Sunday, October 30, 2016

Guest Post with author Taylor Houhlin

The Cloud Playlist by Taylor Houhlin

I like writing, and I like music. This is my excuse to talk about both at the same time.

Now let's get to the playlist.

House of Heroes - Remember the Empire

Here they threaten with murder and bribe us with peace.

Here they treat us like slaves and convince us we're free.
There's no turning back once enough is enough.
We can't, but we must, so
Stand! Stand up!
What choice have they given us?

The big conflict at the heart of this trilogy has always been Ethan and the crew of the Marian against HydroSystems Worldwide. Sure, there's the Priesthood and the Empire and Those Beyond, but so much of what happens in the series is driven by these little smugglers against the big corporation. This is the book where the crew stops reacting and attacks the Goliath head on. I won't talk at all about their plan, in case you haven't read The Hunted yet, but it's drastic, risky, and the only option they have.

John Mark McMillan - Love at the End

Out of the gaslight

Off the roads we've traveled on
Down by the wayside
Against the sheen of a Babylon
I've seen an empire
Taste the tempest of a gathering strong
But I found love at the end of the world

In writing The Cloud, I've realized how much the post-apocalyptic genre ties in with my own view of the human race. There's this built-in assumption in the genre that, in the absence of authority to keep everyone in line, people will be awful to each other. If there's no one to enforce laws, people will steal, kill, and otherwise abuse each other. There's just an instinct in people that leans that way.

But that's not the end of the story. There's another built-in assumption that the world isn't supposed to be a wasteland where the strong take advantage of the weak. Even if laws and rules occasionally fail, there is something intrinsically good that they're trying to achieve. And so in the midst of the fall of humanity, there's always a need for community and for justice. Even at the end of the world, as impractical and silly as it can be, love matters.

Remedy Drive - Wings of the Dawn

Justice in the hands of the ordinary 

Frustrate the plans of the dignitary 
If we didn't know then we wouldn't have to care, would we?
But i saw it with my own eyes over there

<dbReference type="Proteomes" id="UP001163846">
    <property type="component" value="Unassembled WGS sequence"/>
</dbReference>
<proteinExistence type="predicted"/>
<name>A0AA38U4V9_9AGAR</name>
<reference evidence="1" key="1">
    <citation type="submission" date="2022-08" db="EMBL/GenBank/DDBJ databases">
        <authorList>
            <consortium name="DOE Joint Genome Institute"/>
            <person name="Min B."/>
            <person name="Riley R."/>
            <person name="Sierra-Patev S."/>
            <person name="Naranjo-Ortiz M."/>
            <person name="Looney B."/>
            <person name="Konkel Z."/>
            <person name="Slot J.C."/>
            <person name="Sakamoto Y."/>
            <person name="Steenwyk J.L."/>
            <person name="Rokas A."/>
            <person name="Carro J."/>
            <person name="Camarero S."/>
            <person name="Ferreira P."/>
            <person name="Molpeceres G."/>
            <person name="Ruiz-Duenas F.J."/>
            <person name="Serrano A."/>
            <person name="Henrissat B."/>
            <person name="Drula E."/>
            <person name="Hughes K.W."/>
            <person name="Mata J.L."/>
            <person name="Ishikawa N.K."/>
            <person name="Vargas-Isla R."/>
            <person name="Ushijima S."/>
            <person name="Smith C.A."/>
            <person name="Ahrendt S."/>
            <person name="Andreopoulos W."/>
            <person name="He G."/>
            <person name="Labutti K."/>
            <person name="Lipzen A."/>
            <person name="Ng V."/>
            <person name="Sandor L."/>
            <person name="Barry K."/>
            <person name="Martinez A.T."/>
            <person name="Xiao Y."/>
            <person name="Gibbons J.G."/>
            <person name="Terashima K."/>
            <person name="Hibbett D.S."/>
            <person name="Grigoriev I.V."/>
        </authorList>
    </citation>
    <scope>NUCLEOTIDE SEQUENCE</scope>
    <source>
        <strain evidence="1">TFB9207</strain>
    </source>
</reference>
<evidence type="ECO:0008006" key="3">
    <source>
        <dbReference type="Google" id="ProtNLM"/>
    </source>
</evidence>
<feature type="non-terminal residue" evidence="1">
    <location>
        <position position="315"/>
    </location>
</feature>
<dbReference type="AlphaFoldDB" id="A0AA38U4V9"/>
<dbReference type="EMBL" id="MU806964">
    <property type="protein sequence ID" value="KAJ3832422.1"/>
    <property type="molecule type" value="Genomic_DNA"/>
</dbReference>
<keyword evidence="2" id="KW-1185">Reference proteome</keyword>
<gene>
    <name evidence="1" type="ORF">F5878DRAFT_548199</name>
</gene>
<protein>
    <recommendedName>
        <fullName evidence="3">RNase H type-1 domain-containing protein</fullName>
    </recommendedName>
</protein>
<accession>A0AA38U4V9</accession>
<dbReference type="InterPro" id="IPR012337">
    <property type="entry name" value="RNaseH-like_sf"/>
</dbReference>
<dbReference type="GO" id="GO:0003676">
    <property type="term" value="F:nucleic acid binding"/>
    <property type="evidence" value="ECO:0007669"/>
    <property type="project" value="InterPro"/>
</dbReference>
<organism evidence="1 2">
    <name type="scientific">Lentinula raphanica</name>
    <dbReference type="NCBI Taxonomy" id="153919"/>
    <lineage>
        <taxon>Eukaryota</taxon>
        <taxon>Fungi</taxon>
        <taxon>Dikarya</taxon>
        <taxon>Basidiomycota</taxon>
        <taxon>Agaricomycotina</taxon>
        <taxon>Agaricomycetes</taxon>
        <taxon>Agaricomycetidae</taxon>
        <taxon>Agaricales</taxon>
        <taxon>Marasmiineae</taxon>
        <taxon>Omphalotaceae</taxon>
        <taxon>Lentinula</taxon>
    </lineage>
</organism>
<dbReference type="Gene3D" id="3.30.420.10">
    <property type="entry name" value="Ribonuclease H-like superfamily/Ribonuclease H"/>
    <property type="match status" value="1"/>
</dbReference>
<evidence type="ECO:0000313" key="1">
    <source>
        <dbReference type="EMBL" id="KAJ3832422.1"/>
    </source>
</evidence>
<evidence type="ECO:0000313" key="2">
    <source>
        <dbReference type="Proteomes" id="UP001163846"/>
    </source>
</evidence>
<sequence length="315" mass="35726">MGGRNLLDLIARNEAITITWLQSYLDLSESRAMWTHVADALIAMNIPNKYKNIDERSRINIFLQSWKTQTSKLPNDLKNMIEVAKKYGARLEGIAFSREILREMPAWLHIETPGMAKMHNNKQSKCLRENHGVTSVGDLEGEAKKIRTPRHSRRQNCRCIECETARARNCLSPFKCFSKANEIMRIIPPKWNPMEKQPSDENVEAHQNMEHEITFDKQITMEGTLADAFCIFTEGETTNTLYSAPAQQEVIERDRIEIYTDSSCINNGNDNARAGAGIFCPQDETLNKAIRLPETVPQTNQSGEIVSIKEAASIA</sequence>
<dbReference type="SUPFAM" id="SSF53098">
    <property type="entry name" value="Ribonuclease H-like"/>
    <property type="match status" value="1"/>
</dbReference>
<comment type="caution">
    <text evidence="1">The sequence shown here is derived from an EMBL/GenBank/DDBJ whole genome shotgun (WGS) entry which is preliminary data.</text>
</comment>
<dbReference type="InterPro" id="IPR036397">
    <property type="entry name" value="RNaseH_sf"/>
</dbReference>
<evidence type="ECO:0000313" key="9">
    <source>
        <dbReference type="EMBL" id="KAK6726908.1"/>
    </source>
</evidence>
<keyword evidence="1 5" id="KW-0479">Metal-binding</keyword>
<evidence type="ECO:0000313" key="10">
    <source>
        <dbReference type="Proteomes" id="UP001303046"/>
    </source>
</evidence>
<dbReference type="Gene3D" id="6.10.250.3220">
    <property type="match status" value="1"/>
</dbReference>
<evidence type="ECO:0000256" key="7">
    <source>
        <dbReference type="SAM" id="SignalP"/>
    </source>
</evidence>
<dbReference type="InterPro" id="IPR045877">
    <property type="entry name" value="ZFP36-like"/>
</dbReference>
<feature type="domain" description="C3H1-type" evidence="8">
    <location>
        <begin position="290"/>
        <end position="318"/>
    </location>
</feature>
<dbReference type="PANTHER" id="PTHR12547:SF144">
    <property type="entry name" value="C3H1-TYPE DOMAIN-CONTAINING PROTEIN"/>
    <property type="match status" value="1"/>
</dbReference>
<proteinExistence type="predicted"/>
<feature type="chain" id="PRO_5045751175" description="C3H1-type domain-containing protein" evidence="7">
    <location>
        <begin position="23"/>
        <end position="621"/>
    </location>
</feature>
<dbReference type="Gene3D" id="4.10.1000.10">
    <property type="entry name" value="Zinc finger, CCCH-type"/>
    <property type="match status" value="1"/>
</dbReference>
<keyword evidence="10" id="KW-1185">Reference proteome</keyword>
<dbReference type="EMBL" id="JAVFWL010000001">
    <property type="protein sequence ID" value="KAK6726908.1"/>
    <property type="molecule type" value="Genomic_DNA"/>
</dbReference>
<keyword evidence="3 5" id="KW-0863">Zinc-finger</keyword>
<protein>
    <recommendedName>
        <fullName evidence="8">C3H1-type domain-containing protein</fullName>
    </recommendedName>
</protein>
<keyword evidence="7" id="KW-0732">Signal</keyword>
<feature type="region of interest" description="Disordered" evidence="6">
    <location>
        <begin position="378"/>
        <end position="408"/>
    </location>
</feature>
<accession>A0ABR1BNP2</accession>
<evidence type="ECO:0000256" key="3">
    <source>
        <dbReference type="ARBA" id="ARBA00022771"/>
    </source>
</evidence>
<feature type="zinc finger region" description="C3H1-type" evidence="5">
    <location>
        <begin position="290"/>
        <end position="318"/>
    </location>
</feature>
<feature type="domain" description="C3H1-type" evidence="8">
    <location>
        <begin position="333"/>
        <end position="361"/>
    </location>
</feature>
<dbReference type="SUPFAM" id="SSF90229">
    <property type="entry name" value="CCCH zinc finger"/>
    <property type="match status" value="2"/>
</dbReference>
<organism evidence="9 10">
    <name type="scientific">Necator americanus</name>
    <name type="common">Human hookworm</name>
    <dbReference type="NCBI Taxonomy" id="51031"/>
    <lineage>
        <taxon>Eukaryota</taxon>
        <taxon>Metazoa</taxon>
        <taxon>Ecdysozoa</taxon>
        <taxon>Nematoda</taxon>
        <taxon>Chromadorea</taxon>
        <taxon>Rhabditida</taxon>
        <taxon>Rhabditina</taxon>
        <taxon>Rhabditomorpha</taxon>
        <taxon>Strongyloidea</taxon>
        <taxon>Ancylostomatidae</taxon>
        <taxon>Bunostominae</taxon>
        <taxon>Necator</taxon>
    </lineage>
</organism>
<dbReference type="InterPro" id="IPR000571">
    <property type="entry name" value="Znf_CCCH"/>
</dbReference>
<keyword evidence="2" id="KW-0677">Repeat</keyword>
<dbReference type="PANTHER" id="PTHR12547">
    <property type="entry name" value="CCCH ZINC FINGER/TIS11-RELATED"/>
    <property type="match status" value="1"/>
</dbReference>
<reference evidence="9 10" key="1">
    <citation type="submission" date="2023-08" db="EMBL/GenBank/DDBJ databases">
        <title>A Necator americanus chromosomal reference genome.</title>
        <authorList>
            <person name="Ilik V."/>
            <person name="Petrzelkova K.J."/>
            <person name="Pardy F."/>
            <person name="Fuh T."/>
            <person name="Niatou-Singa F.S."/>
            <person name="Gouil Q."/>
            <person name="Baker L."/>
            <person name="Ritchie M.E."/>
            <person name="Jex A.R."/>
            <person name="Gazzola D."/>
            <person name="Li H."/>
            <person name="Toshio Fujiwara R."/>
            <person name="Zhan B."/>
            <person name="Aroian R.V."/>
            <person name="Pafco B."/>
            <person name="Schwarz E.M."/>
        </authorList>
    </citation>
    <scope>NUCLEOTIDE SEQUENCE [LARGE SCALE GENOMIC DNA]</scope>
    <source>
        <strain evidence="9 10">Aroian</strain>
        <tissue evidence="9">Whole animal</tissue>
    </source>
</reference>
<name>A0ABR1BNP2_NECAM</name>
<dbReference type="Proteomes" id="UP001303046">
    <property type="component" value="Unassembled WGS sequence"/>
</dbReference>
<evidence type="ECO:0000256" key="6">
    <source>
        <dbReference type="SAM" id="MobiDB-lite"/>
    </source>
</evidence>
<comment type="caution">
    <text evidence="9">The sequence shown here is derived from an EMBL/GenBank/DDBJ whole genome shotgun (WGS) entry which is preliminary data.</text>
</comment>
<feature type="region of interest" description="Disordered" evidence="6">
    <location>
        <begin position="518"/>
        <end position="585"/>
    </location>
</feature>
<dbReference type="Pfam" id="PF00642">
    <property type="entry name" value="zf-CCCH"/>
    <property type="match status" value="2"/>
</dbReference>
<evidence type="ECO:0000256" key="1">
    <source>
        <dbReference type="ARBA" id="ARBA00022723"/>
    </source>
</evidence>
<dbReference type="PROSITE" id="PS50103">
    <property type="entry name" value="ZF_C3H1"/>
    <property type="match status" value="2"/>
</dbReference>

The crew of the Marian isn't a highly qualified group of superheroes. They're all good at their jobs (well, except Lester, but he gets a pass), but at the end of the day, they're just ordinary people. I didn't go into writing this series specifically wanting ordinary people to be my heroes, but the more I think about it, the more I'm glad I did it the way I did. They just wouldn't have been as compelling as government officials or otherwise "important" people. There's something special about a regular person who sees something broken and then goes to great, sacrificial lengths to fix it, and that's exactly what these characters are.

Project 86 - Evil (A Chorus of Resistance)

Deep in the recess of every man
Is a thief, a robber, a criminal
Below the surface of every hero
Is an envy, a restless evil
And though I try to resist, I find the thing is this
Until I get it, there's no satisfaction

So, if you want to get technical about it, this song is about the Christian doctrine of humanity's sin nature, but, at least in a few places, it describes the effects of the Cloud on people pretty well. Once it gets its claws in you, it's nearly impossible to escape. When you read The Cloud, you'll see just how dangerous it can be to expose yourself to that dark power and how hard it can be to tear yourself away from it.

Tenth Avenue North - Losing

Oh, Father won't You forgive them?

They don't know what they've been doing
Oh, Father, give me grace to forgive them
'Cause I feel like the one losing

The deeper I've gotten into this series, the more I've realized how many of my characters are holding grudges against each other. It's been a long journey, and with so many people with so many different motivations all thrown together, toes were bound to get stepped on. As much as I like having multiple sources of conflict to up the tension, I've found that too many grudges make it hard to write about camaraderie and teamwork. More and more, the crew of the Marian has been feeling fractured. More and more, it feels like their common goal is all that's been holding them together. As I realized this, I knew I had to make forgiveness one of the themes running through The Cloud. With so many grudges being held, I had a real opportunity to look at forgiveness, unforgiveness, and the effects of each on community and individuals. I tried not to hit it too hard on the nose - and hopefully I succeeded - but it's definitely in there.

I've always liked how this song talks about forgiveness in comparing it to losing. Because that's what happens. You let someone else have the last word. You give up your right to even the score. You lose...and somehow, that's good.

About the author:

Taylor Hohulin is the author of the The Marian Trilogy, a post-apocalyptic pirate series. He lives in Iowa with his wife, where they are owned by a cat and a dog.

About The Cloud:

When the bomb dropped, everything changed.

Even worse than the mountains of salt where oceans used to be, worse than the armies of mercenaries, worse than HydroSystems Worldwide’s rise to power, was the Cloud.

In the area closest to the bomb’s blast, the very fabric of reality was damaged. The air there can steal a person’s humanity, even as it gives great power. The Cloud is home to a deadly cult and nightmarish creatures, and it is fifteen-year-old Ethan Denby’s only hope of survival. If he ever wants to make it home, he’ll have to go where he always knew his journey would end. He will have to go into the heart of the Cloud.

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